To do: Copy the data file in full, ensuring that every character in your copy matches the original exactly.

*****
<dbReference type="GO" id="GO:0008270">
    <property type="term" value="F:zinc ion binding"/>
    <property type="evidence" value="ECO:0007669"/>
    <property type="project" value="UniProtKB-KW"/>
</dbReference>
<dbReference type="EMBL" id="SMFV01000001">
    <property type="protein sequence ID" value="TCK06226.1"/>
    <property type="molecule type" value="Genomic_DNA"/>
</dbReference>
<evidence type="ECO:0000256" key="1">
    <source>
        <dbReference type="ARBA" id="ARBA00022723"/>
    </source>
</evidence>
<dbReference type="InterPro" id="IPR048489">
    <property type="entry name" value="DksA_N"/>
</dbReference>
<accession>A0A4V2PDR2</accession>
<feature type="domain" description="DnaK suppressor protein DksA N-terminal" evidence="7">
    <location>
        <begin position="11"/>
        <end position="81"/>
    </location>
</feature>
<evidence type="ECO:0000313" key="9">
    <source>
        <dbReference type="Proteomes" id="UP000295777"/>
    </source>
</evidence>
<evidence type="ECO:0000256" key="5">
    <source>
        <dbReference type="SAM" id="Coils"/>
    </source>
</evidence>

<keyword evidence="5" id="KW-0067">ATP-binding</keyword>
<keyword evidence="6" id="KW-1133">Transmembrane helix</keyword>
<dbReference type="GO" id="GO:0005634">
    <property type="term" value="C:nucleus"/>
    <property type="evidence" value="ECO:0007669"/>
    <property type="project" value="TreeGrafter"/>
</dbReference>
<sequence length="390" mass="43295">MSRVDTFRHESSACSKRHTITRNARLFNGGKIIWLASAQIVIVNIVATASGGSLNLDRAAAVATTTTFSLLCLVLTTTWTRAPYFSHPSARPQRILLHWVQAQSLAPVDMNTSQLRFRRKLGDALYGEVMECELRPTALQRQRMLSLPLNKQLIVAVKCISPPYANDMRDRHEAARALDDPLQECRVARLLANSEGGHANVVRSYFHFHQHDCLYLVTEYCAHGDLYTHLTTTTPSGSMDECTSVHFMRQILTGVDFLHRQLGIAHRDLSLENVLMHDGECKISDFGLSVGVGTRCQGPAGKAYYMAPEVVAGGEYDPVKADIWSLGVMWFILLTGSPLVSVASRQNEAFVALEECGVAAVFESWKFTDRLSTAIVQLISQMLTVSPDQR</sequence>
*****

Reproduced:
<dbReference type="GO" id="GO:0008270">
    <property type="term" value="F:zinc ion binding"/>
    <property type="evidence" value="ECO:0007669"/>
    <property type="project" value="UniProtKB-KW"/>
</dbReference>
<dbReference type="EMBL" id="SMFV01000001">
    <property type="protein sequence ID" value="TCK06226.1"/>
    <property type="molecule type" value="Genomic_DNA"/>
</dbReference>
<evidence type="ECO:0000256" key="1">
    <source>
        <dbReference type="ARBA" id="ARBA00022723"/>
    </source>
</evidence>
<dbReference type="InterPro" id="IPR048489">
    <property type="entry name" value="DksA_N"/>
</dbReference>
<accession>A0A4V2PDR2</accession>
<feature type="domain" description="DnaK suppressor protein DksA N-terminal" evidence="7">
    <location>
        <begin position="11"/>
        <end position="81"/>
    </location>
</feature>
<evidence type="ECO:0000313" key="9">
    <source>
        <dbReference type="Proteomes" id="UP000295777"/>
    </source>
</evidence>
<evidence type="ECO:0000256" key="5">
    <source>
        <dbReference type="SAM" id="Coils"/>
    </source>
</evidence>

<keyword evidence="5" id="KW-0067">ATP-binding</keyword>
<keyword evidence="6" id="KW-1133">Transmembrane helix</keyword>
<dbReference type="GO" id="GO:0005634">
    <property type="term" value="C:nucleus"/>
    <property type="evidence" value="ECO:0007669"/>
    <property type="project" value="TreeGrafter"/>
</dbReference>
<sequence length="390" mass="43295">MSRVDTFRHESSACSKRHTITRNARLFNGGKIIWLASAQIVIVNIVATASGGSLNLDRAAAVATTTTFSLLCLVLTTTWTRAPYFSHPSARPQRILLHWVQAQSLAPVDMNTSQLRFRRKLGDALYGEVMECELRPTALQRQRMLSLPLNKQLIVAVKCISPPYANDMRDRHEAARALDDPLQECRVARLLANSEGGHANVVRSYFHFHQHDCLYLVTEYCAHGDLYTHLTTTTPSGSMDECTSVHFMRQILTGVDFLHRQLGIAHRDLSLENVLMHDGECKISDFGLSVGVGTRCQGPAGKAYYMAPEVVAGGEYDPVKADIWSLGVMWFILLTGSPLVSVASRQNEAFVALEECGVAAVFESWKFTDRLSTAIVQLISQMLTVSPDQR</sequence>